Greater Than the Parts: Holism in Biomedicine, 1920-1950

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Christopher Lawrence, George Weisz
Oxford University Press, 1998 - Medical - 366 pages
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The history of orthodox biomedicine in the twentieth century is usually depicted as one of icreasing reductionism and dependence on laboratory sciences and technology. Holism today is commonly regarded as an alternative to regular healing and a reaction to it. In fact, in the interwar years, clinicians and basic scientists in Europe and North America responded to what they perceived as the increasing reductionism, routinizing and mechanization of the biomedical sciences and clinical practice by creating holistic models of the body's activities and models of healing based the whole, individual sufferer. Holistic responses were also visible in public health and epidemiology. The essays collected here explore this previously neglected area. They show how the holistic turn in orthodox medicine in the interwar years was a reaction to the scietific reductionism and the specialization and division of labor and medicine. In addition, all show how this movement was part of a more general response to modernity itself, political, idealogical and cultural upheaval of the years between the wars.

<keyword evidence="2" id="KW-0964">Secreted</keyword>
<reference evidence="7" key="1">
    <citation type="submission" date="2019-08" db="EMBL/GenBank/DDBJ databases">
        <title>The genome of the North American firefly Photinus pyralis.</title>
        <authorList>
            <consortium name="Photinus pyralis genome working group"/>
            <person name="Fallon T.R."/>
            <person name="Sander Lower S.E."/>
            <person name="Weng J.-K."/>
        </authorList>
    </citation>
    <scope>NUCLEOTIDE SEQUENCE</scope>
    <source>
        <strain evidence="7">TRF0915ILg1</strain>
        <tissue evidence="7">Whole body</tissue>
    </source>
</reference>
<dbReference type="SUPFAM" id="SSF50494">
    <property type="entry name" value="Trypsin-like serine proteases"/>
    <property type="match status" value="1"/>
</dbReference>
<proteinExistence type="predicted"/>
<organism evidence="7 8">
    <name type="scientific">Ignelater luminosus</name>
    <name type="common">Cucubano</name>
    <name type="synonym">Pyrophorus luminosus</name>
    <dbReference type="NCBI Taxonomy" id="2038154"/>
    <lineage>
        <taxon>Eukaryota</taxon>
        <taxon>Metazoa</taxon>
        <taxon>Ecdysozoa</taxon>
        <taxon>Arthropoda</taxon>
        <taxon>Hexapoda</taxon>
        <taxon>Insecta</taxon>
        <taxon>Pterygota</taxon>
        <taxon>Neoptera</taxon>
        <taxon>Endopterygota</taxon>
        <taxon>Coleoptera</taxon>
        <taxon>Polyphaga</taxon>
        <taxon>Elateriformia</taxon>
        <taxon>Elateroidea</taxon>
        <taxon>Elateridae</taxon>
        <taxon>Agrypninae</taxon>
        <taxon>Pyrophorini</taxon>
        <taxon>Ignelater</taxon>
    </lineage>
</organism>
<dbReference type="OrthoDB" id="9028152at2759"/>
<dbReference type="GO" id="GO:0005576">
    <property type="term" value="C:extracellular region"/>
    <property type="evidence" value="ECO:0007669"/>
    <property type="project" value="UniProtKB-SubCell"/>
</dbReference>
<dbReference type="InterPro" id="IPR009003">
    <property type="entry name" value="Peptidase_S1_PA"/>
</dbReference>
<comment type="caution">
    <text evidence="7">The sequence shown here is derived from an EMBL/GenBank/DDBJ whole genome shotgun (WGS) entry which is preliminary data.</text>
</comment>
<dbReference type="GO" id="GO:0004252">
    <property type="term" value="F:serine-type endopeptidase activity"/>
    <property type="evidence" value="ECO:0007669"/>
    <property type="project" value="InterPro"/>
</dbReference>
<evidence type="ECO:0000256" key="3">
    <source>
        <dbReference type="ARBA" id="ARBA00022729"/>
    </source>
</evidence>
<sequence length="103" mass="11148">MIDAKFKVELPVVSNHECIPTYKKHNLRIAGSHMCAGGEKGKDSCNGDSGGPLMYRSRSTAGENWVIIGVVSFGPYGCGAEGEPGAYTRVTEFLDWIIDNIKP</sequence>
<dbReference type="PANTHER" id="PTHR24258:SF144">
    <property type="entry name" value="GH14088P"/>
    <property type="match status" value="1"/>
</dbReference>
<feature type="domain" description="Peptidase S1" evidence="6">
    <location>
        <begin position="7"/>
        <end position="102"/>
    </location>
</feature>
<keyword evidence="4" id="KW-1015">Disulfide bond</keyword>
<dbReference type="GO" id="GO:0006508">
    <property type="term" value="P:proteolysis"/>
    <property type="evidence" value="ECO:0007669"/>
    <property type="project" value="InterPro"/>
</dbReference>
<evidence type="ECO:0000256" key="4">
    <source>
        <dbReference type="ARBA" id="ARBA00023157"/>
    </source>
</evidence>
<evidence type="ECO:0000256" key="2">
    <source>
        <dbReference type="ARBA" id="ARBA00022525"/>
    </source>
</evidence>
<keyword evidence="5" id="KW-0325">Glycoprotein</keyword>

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Contents

The Context
1
Holism and German Pathology 19141933
49
Medical Holism in France between
68
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About the author (1998)

Christopher Lawrence is at The Wellcome Institute for the History of Medicine. George Weisz is at McGill University.

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